Kudzaishe Muhamba Arts Reporter
The Zimbabwe International Film Festival Trust (ZIFFT) on Friday night announced the launch of the 21st edition of ZIFFT with new a theme and a programme which will benefit both upcoming and established film producers and directors.
Like other organisations and business, ZIFFT also suffered some Covid-19 pandemic implications and has been out of business for two years now.
Speaking at a press briefing in Harare , ZIFFT founder and executive director Nigel Munyati said: “The 21st edition of the Zimbabwe Film Festival will run from December 8 to 11 and it is resuming after two years of absence due to Covid-19 and because of that we lost some sponsors.
“We are glad to announce that we have managed to secure sponsors for our project, that is PlayAfrika and Tellcom “
The theme for this year’s festival is “Owning our story”.
“For far too long, we have been promoting stories from the Western perspective and it is time Zimbabweans start telling their own story,” said Munyati.
The highlight of the festival will be the short film competition and the smartphone competition.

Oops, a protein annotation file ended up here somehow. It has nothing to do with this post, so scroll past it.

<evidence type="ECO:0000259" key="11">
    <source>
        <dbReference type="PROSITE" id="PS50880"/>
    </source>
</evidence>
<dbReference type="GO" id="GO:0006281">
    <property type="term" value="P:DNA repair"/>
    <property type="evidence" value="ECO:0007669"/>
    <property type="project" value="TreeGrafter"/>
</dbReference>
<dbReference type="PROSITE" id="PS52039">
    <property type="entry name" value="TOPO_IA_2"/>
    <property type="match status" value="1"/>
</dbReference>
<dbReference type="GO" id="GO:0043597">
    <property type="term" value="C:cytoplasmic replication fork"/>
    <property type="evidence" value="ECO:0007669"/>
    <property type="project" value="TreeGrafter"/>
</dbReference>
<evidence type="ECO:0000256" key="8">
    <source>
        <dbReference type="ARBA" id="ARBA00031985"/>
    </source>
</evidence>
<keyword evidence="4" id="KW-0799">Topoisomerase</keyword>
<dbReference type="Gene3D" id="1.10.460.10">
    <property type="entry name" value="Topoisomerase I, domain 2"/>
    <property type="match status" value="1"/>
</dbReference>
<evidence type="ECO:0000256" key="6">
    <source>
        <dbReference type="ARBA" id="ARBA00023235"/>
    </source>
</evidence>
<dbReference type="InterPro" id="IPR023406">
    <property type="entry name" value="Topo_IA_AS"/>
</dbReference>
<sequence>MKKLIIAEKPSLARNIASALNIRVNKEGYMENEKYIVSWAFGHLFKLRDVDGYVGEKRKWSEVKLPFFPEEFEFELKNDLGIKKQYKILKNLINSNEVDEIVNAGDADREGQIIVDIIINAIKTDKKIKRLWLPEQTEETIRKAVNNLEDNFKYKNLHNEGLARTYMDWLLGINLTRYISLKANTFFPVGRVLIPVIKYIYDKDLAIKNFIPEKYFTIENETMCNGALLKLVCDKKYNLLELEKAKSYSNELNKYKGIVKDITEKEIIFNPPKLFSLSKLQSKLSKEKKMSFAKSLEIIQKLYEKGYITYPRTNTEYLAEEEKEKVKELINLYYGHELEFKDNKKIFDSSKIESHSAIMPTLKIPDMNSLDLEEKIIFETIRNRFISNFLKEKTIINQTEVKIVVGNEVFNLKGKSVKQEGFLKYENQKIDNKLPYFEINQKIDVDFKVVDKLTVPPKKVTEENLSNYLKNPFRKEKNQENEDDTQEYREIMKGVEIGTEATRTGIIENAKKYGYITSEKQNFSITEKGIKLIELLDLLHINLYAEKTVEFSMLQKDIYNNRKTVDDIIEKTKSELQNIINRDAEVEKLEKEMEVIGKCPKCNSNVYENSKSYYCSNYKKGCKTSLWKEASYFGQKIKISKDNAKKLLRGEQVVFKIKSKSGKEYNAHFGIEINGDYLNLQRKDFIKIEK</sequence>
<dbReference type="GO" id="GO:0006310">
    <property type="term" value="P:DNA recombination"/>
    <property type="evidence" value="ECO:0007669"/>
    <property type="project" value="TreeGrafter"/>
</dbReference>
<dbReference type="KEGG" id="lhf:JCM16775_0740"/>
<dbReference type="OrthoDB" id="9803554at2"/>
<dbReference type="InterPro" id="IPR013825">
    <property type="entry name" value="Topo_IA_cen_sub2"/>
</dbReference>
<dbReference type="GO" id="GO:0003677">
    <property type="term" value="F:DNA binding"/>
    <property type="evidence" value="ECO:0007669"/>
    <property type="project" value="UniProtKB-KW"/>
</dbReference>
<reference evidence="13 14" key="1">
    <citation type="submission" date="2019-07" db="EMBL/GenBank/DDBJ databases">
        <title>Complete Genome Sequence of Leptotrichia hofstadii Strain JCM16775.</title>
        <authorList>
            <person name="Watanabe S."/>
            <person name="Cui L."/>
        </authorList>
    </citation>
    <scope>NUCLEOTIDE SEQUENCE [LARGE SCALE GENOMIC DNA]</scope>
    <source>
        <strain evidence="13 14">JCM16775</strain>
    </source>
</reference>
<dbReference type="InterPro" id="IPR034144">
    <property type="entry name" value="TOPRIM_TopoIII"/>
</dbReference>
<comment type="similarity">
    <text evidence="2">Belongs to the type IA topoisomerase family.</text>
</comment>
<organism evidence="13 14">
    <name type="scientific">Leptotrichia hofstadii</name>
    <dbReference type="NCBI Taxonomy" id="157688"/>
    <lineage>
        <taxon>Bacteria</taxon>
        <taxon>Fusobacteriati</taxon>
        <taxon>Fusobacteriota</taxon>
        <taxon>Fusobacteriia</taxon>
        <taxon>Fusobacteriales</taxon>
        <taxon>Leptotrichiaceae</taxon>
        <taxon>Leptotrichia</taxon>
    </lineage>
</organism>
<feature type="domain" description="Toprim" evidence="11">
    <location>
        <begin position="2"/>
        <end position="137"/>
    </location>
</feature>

“We are mainly aiming at younger and imaging film makers and we are also including Zimbabweans in the Diaspora for the smartphone competition to be able to tell stories about their heritage,” said Munyati.
“We aim to develop or pilot on how we can take narratives from Zimbabwe and package them into content that can be enjoyed by people around and abroad.”
Business director at Tellcom Dumisani Nkala said: “The Zimbabwe Vision 2030 is also around digitalisation, which, in terms of entertainment, is also in line with culture, more to do with shaping culture through art,” he said.
“If Zimbabwe wants a strong sustainable culture, we need to start transmitting that culture through art, especially film. We need to start to push our young people towards content that is locally generated, that is going to create strong identity among us, strong national identity.
“We have stories and we have a culture that is interesting to the world. We need to export that story, that culture to the rest of the world.